In general, I've like their brews in the past.  I don't consider them to be a top tier, must have brewery for me, but they usually have good, solid beers.  This however, is not one of them.  If I wanted to drink liquid smoke, I'd go to some crappy, faux BBQ joint and drink their sauce.  The smoke flavoring was over powering, and absolutely fake.  I don't like that in my BBQ, and I don't like it in my beer.  To top it off, the smoke flavor was followed by a weak malt background.  I would not buy this again, nor recommend it to anyone.  I will still continue to drink and try different beers from O'Fallon, just not this one.

First Dark Cherry Stout taste

10 days after kegging, and it's time to try a beer.  As you can see, there's a nice, thick, foamy head on the Cherry Stout.  The cherry aroma is followed nicely by the dark malts in the beer.  Turned out to be a very smooth, tasty, and easy drinking beer.  Props to Jerry at the Bluff Street Brew Haus in Dubuque, IA for putting this recipe together.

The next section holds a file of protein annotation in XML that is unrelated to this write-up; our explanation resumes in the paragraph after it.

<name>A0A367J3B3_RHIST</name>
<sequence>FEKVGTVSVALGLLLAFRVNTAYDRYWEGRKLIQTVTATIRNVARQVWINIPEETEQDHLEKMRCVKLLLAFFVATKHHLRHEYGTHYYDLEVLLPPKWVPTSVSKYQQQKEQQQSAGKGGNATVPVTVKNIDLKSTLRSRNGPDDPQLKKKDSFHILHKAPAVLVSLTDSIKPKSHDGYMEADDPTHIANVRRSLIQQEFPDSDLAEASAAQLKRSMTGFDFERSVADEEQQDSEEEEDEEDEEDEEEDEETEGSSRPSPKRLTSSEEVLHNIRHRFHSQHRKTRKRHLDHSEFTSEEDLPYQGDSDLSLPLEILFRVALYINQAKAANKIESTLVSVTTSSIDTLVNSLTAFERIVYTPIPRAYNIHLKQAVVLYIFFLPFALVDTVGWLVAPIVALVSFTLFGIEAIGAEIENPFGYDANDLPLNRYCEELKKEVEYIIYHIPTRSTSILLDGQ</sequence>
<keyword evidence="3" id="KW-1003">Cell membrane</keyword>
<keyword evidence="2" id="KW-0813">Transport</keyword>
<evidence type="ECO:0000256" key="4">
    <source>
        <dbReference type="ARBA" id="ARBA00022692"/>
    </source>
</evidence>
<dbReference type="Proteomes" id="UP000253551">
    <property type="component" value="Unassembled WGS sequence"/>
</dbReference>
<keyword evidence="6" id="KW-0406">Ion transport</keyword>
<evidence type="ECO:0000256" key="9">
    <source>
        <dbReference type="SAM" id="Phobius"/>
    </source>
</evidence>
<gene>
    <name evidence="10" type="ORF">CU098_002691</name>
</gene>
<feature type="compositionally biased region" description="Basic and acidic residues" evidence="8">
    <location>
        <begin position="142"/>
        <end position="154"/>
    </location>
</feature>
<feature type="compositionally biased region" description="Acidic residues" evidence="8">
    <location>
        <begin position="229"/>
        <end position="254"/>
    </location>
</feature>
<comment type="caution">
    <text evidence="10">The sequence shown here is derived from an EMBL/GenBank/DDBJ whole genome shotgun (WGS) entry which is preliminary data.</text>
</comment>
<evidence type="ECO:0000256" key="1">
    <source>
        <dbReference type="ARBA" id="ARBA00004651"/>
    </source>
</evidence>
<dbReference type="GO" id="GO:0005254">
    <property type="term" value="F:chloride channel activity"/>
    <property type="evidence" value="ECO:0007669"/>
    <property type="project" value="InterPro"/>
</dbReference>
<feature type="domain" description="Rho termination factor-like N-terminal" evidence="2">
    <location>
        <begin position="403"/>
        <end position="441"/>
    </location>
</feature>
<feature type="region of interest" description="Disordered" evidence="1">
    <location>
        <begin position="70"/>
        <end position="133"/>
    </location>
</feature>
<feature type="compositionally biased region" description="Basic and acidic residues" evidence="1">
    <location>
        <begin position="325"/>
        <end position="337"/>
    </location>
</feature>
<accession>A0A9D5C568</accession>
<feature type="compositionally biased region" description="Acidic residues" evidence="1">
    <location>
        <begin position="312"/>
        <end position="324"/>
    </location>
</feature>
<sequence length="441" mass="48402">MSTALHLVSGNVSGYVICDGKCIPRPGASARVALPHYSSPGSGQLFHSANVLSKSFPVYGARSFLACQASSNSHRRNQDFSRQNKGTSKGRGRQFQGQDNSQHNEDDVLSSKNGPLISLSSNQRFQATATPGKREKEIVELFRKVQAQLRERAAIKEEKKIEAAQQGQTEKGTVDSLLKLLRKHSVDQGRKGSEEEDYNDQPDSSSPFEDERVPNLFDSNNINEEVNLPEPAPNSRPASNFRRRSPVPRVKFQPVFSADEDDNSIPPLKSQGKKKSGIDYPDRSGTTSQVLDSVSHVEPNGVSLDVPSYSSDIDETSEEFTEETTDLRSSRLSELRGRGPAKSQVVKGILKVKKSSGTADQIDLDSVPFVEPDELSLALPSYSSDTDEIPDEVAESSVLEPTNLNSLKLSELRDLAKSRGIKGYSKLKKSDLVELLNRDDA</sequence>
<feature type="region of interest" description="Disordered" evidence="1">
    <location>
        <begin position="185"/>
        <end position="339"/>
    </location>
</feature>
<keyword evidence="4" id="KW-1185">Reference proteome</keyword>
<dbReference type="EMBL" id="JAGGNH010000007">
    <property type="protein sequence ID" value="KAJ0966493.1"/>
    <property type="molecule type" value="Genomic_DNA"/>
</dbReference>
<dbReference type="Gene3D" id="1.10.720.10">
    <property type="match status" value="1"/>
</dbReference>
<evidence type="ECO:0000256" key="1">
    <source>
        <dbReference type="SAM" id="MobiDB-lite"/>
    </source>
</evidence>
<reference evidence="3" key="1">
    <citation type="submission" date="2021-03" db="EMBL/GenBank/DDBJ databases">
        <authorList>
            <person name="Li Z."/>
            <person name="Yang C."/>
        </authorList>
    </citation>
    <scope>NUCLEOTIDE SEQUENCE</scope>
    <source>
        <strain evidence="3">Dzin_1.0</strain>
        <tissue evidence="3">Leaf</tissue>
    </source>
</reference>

As I said in a previous post, I don't usually make my beer from kits, but this was a Christmas gift from my wife.  Also, she knows if I am going to brew a kit, it has to be one of Jerry's.  If you're ordering supplies, check him out online at or stop in to his shop next time you're in Dubuque.  Thanks Jerry for a great beer, I'll be stopping in for more supplies soon!

Sunday, March 18, 2012

Kegging Time

My stout is ready to be moved into the keg.  It's been two weeks since I put it in the fermenting bucket, fermenting is complete, and the yeast has dropped to the bottom.  This is a quick and easy process.  After cleaning and sanitizing the keg, syphon, and tubing, I simply transfer the beer from the fermenter to the keg, and attach the CO2.

While syphoning, I simply keep the wand about 1-2 inches off the bottom to avoid the trub (yeast that has dropped to the bottom of the fermenter.)  This helps keep the beer nice and clear.  A lot of people I know like to transfer their beer to a secondary before kegging to help keep the unwanted trub out.  I found if your careful, it's just an extra, unnecessary step, and extra steps always add the chance of either contamination or oxidization, both of which can cause off flavors in the final product.